In her first public comments about the matter, Tarrant Regional Water District board member Marty Leonard denied that her legal challenge to a proposed Fort Worth wastewater treatment plant near her property was a conflict of interest with her position on the board.
“There is no corruption. There is no conflict of interest,” Leonard said during the board’s Feb. 15 public meeting. “I’m not putting my interest … above the interests of the community. My interest is in the best water quality for Mary’s Creek and the entire community.”
Last year, both Leonard and the water district separately requested a contested case hearing from the Texas Commission on Environmental Quality to protest the city of Fort Worth’s plans to construct a sewage treatment facility near Aledo. Contested case hearings are similar to civil trials in state district court and can take months, if not more than a year, to resolve.
In her appeals to the commission, Leonard said she was concerned that the treated sewage could hurt water quality and cause high concentrations of chemicals near the dams on the property.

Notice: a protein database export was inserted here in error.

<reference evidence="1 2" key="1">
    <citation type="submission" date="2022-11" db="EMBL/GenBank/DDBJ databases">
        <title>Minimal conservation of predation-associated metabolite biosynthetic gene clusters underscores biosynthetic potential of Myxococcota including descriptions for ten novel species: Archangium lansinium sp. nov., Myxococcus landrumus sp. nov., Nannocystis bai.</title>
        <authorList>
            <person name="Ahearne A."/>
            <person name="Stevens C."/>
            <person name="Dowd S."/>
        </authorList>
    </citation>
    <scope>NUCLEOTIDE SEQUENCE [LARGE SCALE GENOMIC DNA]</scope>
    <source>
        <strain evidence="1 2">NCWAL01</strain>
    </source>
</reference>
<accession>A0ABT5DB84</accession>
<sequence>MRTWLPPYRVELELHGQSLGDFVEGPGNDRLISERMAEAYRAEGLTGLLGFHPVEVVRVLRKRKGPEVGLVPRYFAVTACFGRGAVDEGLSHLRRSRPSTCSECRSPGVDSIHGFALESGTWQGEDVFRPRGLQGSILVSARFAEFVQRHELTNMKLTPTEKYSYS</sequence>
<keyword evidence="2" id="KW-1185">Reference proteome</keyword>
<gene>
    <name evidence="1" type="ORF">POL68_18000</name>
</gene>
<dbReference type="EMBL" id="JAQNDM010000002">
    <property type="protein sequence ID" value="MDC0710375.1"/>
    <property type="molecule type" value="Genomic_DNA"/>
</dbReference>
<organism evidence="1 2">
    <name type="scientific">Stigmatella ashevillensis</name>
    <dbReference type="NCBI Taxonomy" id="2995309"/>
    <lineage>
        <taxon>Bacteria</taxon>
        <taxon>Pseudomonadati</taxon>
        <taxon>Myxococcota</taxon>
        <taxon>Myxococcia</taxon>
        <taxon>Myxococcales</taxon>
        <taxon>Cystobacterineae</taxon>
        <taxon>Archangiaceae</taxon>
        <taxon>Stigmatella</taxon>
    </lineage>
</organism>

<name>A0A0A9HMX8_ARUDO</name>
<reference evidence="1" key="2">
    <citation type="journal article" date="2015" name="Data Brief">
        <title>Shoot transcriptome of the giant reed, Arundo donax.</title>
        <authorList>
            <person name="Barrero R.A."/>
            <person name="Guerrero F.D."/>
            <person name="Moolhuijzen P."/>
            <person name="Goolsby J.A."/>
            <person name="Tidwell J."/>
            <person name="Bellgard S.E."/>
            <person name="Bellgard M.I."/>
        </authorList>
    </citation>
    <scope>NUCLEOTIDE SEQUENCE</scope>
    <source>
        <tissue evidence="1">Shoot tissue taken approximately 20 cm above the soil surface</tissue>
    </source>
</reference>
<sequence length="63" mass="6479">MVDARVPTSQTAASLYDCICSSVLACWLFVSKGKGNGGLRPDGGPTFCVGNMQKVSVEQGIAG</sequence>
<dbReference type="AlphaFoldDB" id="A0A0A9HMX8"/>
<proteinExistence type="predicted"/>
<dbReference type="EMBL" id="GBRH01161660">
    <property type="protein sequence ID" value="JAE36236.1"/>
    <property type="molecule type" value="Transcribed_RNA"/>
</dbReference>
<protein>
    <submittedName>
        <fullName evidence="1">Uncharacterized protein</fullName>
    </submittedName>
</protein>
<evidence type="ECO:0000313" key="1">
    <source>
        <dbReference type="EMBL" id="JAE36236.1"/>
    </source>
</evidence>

Commissioners granted the hearing to Leonard in November, deeming her an “affected person” because she owns property within a mile of where treated wastewater would be discharged into Mary’s Creek. But the commissioners weren’t sure if the water district qualified for a hearing and referred that matter to a state court.
Then, in January, retired attorney Jackee Cox called for Leonard’s resignation from the board, connecting the district’s challenge to Leonard’s property ownership and financial investment near Mary’s Creek. Cox is involved with the Water District Accountability Project, an activist group that frequently criticizes the district for lack of transparency.
This week, Leonard said the accusations were false and she has recused herself from executive sessions discussing the water district’s challenge to avoid any potential conflicts of interest. A young family living on the property uses the creek for recreation and would be vulnerable to health issues if equipment failed and sewage was accidentally discharged into the water, Leonard added.
“I’m not resigning from the TRWD board as Ms. Cox suggested I do,” Leonard said. “I owe it to the taxpayers who elected me to complete my term.”